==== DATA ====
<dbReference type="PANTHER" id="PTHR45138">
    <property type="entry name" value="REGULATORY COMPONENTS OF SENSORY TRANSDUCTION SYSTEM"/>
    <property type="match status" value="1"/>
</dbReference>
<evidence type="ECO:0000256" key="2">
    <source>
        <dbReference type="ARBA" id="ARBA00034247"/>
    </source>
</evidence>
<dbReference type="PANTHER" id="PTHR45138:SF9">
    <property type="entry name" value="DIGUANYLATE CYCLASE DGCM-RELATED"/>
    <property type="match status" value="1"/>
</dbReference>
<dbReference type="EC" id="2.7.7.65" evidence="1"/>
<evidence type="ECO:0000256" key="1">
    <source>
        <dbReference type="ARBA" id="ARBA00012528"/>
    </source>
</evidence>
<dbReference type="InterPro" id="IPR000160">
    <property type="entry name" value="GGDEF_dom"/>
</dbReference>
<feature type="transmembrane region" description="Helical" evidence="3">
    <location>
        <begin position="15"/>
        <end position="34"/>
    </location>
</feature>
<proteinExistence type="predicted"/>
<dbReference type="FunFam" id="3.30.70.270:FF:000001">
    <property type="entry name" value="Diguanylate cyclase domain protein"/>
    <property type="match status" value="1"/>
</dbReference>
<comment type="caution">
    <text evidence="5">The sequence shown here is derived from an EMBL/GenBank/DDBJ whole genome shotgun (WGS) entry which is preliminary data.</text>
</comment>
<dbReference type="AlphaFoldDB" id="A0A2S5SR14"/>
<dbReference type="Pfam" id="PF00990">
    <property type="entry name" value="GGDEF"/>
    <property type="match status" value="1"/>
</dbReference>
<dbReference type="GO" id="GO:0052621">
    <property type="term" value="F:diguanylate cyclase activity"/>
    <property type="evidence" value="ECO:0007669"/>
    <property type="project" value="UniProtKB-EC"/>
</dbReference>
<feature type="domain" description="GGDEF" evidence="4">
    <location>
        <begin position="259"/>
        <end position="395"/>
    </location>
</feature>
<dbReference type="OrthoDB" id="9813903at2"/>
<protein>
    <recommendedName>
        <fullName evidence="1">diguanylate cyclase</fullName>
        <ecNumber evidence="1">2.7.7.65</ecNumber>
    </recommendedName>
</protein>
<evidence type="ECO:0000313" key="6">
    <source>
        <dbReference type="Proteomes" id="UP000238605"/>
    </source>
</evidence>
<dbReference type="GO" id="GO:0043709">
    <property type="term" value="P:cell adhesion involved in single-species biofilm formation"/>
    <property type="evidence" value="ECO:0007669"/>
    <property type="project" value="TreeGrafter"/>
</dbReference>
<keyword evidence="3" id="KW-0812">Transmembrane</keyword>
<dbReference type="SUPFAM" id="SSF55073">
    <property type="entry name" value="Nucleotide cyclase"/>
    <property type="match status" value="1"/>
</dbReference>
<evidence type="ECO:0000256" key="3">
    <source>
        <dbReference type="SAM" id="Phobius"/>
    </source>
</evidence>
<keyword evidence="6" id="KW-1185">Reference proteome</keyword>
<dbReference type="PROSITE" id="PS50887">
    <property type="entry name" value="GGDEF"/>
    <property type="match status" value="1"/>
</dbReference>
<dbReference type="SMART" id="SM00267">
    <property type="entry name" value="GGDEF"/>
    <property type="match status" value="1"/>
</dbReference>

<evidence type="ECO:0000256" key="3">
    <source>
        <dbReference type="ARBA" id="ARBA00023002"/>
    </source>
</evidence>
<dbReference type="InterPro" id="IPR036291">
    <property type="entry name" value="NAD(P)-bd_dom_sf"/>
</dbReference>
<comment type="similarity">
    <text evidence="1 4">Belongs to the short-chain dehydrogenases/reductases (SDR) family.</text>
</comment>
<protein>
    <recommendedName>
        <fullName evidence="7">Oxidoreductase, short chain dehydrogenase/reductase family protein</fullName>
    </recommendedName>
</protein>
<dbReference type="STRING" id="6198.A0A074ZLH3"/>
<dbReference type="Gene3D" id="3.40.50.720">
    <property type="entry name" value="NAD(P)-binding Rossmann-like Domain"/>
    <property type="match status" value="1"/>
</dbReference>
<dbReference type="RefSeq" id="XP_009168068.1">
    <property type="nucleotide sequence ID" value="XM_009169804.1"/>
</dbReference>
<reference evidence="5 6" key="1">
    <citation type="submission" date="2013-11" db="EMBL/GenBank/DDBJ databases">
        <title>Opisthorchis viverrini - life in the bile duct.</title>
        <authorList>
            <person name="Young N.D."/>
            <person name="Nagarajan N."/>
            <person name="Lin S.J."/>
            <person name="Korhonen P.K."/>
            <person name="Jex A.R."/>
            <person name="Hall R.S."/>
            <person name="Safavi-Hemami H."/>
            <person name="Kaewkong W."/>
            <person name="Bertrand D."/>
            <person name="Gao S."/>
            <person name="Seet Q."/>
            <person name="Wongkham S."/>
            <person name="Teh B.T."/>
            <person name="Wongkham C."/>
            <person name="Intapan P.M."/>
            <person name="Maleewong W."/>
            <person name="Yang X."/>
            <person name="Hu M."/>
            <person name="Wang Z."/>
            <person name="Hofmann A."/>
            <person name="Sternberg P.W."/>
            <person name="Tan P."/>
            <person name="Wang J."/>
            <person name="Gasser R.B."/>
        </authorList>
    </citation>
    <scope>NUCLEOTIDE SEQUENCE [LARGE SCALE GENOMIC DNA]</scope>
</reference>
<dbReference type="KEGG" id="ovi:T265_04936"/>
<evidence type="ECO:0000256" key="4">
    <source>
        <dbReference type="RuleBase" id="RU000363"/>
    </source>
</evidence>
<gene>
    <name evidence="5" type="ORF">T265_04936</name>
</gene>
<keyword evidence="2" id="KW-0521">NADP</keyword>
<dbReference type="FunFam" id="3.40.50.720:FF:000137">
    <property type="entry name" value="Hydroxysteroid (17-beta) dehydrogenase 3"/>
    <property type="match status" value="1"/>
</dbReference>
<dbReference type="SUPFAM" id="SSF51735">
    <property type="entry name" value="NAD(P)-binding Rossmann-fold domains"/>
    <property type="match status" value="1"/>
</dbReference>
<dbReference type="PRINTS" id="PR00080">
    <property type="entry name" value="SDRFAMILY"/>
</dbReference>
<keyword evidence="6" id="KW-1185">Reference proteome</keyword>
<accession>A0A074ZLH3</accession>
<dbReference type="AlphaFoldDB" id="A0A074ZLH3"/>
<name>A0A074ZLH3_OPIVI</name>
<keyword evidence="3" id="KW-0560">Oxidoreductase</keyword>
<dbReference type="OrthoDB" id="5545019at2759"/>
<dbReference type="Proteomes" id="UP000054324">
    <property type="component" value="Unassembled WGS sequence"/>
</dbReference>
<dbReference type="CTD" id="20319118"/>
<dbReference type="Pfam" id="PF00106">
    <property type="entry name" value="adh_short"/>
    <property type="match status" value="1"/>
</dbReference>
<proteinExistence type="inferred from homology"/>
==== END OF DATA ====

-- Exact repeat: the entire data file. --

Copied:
<dbReference type="PANTHER" id="PTHR45138">
    <property type="entry name" value="REGULATORY COMPONENTS OF SENSORY TRANSDUCTION SYSTEM"/>
    <property type="match status" value="1"/>
</dbReference>
<evidence type="ECO:0000256" key="2">
    <source>
        <dbReference type="ARBA" id="ARBA00034247"/>
    </source>
</evidence>
<dbReference type="PANTHER" id="PTHR45138:SF9">
    <property type="entry name" value="DIGUANYLATE CYCLASE DGCM-RELATED"/>
    <property type="match status" value="1"/>
</dbReference>
<dbReference type="EC" id="2.7.7.65" evidence="1"/>
<evidence type="ECO:0000256" key="1">
    <source>
        <dbReference type="ARBA" id="ARBA00012528"/>
    </source>
</evidence>
<dbReference type="InterPro" id="IPR000160">
    <property type="entry name" value="GGDEF_dom"/>
</dbReference>
<feature type="transmembrane region" description="Helical" evidence="3">
    <location>
        <begin position="15"/>
        <end position="34"/>
    </location>
</feature>
<proteinExistence type="predicted"/>
<dbReference type="FunFam" id="3.30.70.270:FF:000001">
    <property type="entry name" value="Diguanylate cyclase domain protein"/>
    <property type="match status" value="1"/>
</dbReference>
<comment type="caution">
    <text evidence="5">The sequence shown here is derived from an EMBL/GenBank/DDBJ whole genome shotgun (WGS) entry which is preliminary data.</text>
</comment>
<dbReference type="AlphaFoldDB" id="A0A2S5SR14"/>
<dbReference type="Pfam" id="PF00990">
    <property type="entry name" value="GGDEF"/>
    <property type="match status" value="1"/>
</dbReference>
<dbReference type="GO" id="GO:0052621">
    <property type="term" value="F:diguanylate cyclase activity"/>
    <property type="evidence" value="ECO:0007669"/>
    <property type="project" value="UniProtKB-EC"/>
</dbReference>
<feature type="domain" description="GGDEF" evidence="4">
    <location>
        <begin position="259"/>
        <end position="395"/>
    </location>
</feature>
<dbReference type="OrthoDB" id="9813903at2"/>
<protein>
    <recommendedName>
        <fullName evidence="1">diguanylate cyclase</fullName>
        <ecNumber evidence="1">2.7.7.65</ecNumber>
    </recommendedName>
</protein>
<evidence type="ECO:0000313" key="6">
    <source>
        <dbReference type="Proteomes" id="UP000238605"/>
    </source>
</evidence>
<dbReference type="GO" id="GO:0043709">
    <property type="term" value="P:cell adhesion involved in single-species biofilm formation"/>
    <property type="evidence" value="ECO:0007669"/>
    <property type="project" value="TreeGrafter"/>
</dbReference>
<keyword evidence="3" id="KW-0812">Transmembrane</keyword>
<dbReference type="SUPFAM" id="SSF55073">
    <property type="entry name" value="Nucleotide cyclase"/>
    <property type="match status" value="1"/>
</dbReference>
<evidence type="ECO:0000256" key="3">
    <source>
        <dbReference type="SAM" id="Phobius"/>
    </source>
</evidence>
<keyword evidence="6" id="KW-1185">Reference proteome</keyword>
<dbReference type="PROSITE" id="PS50887">
    <property type="entry name" value="GGDEF"/>
    <property type="match status" value="1"/>
</dbReference>
<dbReference type="SMART" id="SM00267">
    <property type="entry name" value="GGDEF"/>
    <property type="match status" value="1"/>
</dbReference>

<evidence type="ECO:0000256" key="3">
    <source>
        <dbReference type="ARBA" id="ARBA00023002"/>
    </source>
</evidence>
<dbReference type="InterPro" id="IPR036291">
    <property type="entry name" value="NAD(P)-bd_dom_sf"/>
</dbReference>
<comment type="similarity">
    <text evidence="1 4">Belongs to the short-chain dehydrogenases/reductases (SDR) family.</text>
</comment>
<protein>
    <recommendedName>
        <fullName evidence="7">Oxidoreductase, short chain dehydrogenase/reductase family protein</fullName>
    </recommendedName>
</protein>
<dbReference type="STRING" id="6198.A0A074ZLH3"/>
<dbReference type="Gene3D" id="3.40.50.720">
    <property type="entry name" value="NAD(P)-binding Rossmann-like Domain"/>
    <property type="match status" value="1"/>
</dbReference>
<dbReference type="RefSeq" id="XP_009168068.1">
    <property type="nucleotide sequence ID" value="XM_009169804.1"/>
</dbReference>
<reference evidence="5 6" key="1">
    <citation type="submission" date="2013-11" db="EMBL/GenBank/DDBJ databases">
        <title>Opisthorchis viverrini - life in the bile duct.</title>
        <authorList>
            <person name="Young N.D."/>
            <person name="Nagarajan N."/>
            <person name="Lin S.J."/>
            <person name="Korhonen P.K."/>
            <person name="Jex A.R."/>
            <person name="Hall R.S."/>
            <person name="Safavi-Hemami H."/>
            <person name="Kaewkong W."/>
            <person name="Bertrand D."/>
            <person name="Gao S."/>
            <person name="Seet Q."/>
            <person name="Wongkham S."/>
            <person name="Teh B.T."/>
            <person name="Wongkham C."/>
            <person name="Intapan P.M."/>
            <person name="Maleewong W."/>
            <person name="Yang X."/>
            <person name="Hu M."/>
            <person name="Wang Z."/>
            <person name="Hofmann A."/>
            <person name="Sternberg P.W."/>
            <person name="Tan P."/>
            <person name="Wang J."/>
            <person name="Gasser R.B."/>
        </authorList>
    </citation>
    <scope>NUCLEOTIDE SEQUENCE [LARGE SCALE GENOMIC DNA]</scope>
</reference>
<dbReference type="KEGG" id="ovi:T265_04936"/>
<evidence type="ECO:0000256" key="4">
    <source>
        <dbReference type="RuleBase" id="RU000363"/>
    </source>
</evidence>
<gene>
    <name evidence="5" type="ORF">T265_04936</name>
</gene>
<keyword evidence="2" id="KW-0521">NADP</keyword>
<dbReference type="FunFam" id="3.40.50.720:FF:000137">
    <property type="entry name" value="Hydroxysteroid (17-beta) dehydrogenase 3"/>
    <property type="match status" value="1"/>
</dbReference>
<dbReference type="SUPFAM" id="SSF51735">
    <property type="entry name" value="NAD(P)-binding Rossmann-fold domains"/>
    <property type="match status" value="1"/>
</dbReference>
<dbReference type="PRINTS" id="PR00080">
    <property type="entry name" value="SDRFAMILY"/>
</dbReference>
<keyword evidence="6" id="KW-1185">Reference proteome</keyword>
<accession>A0A074ZLH3</accession>
<dbReference type="AlphaFoldDB" id="A0A074ZLH3"/>
<name>A0A074ZLH3_OPIVI</name>
<keyword evidence="3" id="KW-0560">Oxidoreductase</keyword>
<dbReference type="OrthoDB" id="5545019at2759"/>
<dbReference type="Proteomes" id="UP000054324">
    <property type="component" value="Unassembled WGS sequence"/>
</dbReference>
<dbReference type="CTD" id="20319118"/>
<dbReference type="Pfam" id="PF00106">
    <property type="entry name" value="adh_short"/>
    <property type="match status" value="1"/>
</dbReference>
<proteinExistence type="inferred from homology"/>